Welcome to Undergrad in the Lab!

Undergraduate research can be incredibly rewarding, but where do you start and how do you succeed? Navigating this unfamiliar territory is not easy. Here you will find advice on how to find a research position, and how to get the most out of your experience.

Research is to see what everybody else has seen, and to think what nobody else has thought.

— Albert Szent-Györgi (1893-1986) U. S. biochemist.

— from the Lab Manager's bench and PI's desk

For Students: how Getting In: The Insider’s Guide to Finding the Perfect Undergraduate Research Experience will make all the difference in your search and help you prepare for life as an Undergrad In The Lab

15
Nov

Growing Pains and Stepping Stones

—from the Lab Manager's bench

After you reach certain benchmarks in the lab, your research supervisor will transition from the role of supervisor to that of a research mentor.

Accompanying this change in roles will be the growing responsibility to do tasks formerly completed by your research supervisor. This will be unsettling at first--especially when you quickly realize that your success is now in your hands. Long ago, one of my undergrads described this path to self-reliance as "Growing Pains" and it immediately became part of our lab’s lingo.

Label Bottle Tops

At the start of a wetlab research experience, there is often more information to learn than is possible to remember. Even those who take great notes inevitably lose some details. One of the most common mistakes a new researcher makes is storing a chemical or reagent incorrectly.

Don't Guess and Go

In a lab, many reagents look similar either in color or formula and substituting one for another can cause substantial frustration for both you and your mentor. Back in the day, one of my student's experiment failed several times before I realized they were substituting EDTA for EGTA. That one letter made all the difference...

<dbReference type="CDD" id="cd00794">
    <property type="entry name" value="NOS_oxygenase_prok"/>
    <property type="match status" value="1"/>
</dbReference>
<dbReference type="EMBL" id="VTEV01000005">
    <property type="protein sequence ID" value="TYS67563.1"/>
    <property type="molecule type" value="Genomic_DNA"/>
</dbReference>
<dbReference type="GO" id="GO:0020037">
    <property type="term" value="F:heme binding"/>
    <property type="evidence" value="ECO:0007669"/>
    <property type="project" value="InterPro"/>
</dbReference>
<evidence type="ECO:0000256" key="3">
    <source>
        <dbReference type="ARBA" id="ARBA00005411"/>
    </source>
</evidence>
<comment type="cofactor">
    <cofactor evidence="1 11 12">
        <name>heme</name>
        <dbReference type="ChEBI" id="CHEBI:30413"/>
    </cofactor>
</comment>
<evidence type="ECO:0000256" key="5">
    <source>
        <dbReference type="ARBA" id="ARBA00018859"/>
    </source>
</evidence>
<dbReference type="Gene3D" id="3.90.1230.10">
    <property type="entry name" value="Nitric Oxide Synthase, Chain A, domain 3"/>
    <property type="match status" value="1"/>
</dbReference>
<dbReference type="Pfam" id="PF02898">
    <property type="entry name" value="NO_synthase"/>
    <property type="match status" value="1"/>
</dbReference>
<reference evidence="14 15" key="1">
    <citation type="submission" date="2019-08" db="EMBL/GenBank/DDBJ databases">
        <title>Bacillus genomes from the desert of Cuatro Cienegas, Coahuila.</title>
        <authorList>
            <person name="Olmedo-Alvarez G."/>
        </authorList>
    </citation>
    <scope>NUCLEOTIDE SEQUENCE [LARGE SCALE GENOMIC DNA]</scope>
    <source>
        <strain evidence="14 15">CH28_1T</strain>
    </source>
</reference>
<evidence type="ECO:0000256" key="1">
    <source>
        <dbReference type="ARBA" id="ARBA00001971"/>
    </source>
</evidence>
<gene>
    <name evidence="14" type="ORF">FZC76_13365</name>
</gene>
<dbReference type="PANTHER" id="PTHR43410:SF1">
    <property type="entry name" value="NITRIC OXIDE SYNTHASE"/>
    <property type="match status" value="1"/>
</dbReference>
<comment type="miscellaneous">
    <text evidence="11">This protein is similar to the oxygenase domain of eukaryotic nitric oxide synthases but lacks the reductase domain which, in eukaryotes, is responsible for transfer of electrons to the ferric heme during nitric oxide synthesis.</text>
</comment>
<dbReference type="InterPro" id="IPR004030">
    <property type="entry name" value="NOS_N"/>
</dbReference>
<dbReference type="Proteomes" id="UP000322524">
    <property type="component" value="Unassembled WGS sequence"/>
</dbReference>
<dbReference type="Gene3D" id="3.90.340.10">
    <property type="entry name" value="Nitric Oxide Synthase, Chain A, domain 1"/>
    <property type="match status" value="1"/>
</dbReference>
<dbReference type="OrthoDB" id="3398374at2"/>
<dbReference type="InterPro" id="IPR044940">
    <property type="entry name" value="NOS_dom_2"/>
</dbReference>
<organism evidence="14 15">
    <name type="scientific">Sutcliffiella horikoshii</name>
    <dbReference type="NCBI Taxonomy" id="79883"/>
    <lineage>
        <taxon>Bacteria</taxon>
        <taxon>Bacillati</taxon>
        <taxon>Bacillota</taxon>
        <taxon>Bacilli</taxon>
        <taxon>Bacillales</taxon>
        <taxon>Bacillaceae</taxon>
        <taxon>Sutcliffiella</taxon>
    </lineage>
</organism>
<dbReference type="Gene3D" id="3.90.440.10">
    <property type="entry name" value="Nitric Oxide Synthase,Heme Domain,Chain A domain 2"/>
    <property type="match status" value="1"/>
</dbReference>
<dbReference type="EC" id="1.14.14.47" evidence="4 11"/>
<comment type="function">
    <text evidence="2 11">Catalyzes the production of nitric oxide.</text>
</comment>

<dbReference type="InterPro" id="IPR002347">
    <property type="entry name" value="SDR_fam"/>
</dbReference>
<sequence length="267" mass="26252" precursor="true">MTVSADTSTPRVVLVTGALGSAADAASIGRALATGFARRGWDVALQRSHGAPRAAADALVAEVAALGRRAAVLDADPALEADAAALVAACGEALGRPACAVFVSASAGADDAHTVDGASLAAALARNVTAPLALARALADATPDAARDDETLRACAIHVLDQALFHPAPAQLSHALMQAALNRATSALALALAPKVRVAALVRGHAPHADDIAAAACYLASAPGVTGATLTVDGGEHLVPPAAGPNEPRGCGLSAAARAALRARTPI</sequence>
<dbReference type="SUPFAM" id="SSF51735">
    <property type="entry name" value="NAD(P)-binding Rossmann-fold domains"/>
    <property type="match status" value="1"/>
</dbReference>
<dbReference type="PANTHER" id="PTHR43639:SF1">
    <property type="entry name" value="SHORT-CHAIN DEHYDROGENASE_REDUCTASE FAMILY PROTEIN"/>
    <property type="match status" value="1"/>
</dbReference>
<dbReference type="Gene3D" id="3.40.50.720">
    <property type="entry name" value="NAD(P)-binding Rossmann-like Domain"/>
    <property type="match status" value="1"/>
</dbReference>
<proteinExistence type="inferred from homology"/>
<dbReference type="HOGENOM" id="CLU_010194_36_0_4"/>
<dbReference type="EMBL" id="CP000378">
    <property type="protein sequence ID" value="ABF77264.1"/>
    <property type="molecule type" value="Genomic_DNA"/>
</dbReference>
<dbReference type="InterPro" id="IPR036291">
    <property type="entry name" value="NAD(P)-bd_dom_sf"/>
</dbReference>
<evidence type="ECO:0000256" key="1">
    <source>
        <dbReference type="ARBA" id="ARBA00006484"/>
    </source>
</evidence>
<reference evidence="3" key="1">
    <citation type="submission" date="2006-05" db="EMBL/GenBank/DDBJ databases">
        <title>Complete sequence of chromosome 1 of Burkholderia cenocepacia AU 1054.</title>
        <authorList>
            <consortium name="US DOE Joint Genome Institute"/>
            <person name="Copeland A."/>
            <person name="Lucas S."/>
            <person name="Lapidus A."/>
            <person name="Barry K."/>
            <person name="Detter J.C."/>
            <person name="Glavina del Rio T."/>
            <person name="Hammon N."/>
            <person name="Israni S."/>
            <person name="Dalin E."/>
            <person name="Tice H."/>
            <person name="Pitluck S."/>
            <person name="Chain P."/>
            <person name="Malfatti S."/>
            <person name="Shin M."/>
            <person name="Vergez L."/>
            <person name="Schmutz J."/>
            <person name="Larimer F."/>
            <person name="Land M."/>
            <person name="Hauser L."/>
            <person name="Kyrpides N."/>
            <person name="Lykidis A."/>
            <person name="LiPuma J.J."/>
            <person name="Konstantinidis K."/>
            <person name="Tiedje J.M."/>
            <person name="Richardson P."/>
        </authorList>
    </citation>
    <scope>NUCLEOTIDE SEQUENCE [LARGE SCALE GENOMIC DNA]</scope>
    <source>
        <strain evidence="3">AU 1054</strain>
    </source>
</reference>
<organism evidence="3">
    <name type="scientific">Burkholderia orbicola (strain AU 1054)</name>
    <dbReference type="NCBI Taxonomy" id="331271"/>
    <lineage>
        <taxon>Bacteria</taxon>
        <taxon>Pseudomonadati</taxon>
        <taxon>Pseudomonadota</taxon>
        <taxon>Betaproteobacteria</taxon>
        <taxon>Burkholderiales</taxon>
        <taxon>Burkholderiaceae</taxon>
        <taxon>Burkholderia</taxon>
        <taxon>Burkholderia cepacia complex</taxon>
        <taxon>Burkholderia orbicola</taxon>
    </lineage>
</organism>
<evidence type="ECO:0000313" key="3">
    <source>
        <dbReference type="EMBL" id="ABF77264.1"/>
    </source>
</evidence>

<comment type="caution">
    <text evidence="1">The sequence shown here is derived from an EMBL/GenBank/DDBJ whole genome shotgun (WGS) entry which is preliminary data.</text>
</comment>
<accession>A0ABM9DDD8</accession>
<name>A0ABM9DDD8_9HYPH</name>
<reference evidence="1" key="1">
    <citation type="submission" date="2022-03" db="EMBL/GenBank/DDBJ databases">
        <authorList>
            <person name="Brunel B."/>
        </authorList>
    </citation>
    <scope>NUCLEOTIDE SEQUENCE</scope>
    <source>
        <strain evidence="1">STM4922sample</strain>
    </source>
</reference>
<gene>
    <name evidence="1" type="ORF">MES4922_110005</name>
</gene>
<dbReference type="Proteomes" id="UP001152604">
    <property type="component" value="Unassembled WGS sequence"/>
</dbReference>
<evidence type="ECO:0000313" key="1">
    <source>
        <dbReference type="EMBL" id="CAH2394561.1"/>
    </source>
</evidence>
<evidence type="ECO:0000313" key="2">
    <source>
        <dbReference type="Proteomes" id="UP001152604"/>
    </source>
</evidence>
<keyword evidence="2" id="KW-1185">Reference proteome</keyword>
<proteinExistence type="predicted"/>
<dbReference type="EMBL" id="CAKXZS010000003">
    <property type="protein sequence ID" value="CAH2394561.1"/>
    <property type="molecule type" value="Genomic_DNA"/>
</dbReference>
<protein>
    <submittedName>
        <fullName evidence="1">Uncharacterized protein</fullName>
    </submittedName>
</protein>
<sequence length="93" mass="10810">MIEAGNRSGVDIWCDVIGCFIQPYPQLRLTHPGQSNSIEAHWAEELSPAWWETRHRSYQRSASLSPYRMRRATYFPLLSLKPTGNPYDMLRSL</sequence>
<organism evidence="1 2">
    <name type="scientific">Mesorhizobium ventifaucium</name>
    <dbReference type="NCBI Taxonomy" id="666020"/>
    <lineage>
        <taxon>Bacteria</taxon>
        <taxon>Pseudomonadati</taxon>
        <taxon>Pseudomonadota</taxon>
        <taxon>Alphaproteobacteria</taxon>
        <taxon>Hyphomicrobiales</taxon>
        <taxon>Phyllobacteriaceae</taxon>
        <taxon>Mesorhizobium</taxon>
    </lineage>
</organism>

Whether you're new to the lab or in a hurry, double check your notes and the bottle label to make sure you have the correct one.

Using Equipment for the First Time? Ask Before Starting.

—from the Lab Manager's bench

Self-directed learning is a reasonable expectation for all lab students, and should become part of your core as you develop into an independent researcher. But if you’re an undergraduate researcher, before working with a piece of equipment that is new or unfamiliar to you, always first consult with an experienced labmate—even if they are not your official research supervisor.

Your Spare Time is a Limited Resource: Use it Wisely

Managing your time in college is more complicated than setting a schedule. Among other things, it's also important to regularly ask yourself, "Am I involved in activities that are important to me, or do I participate in them because it's important to someone else?"

It's not uncommon to join a campus club or group as a favor to a friend or because you've read that membership will look good on your future applications. But, if you're not feeling it, it's better to move on.

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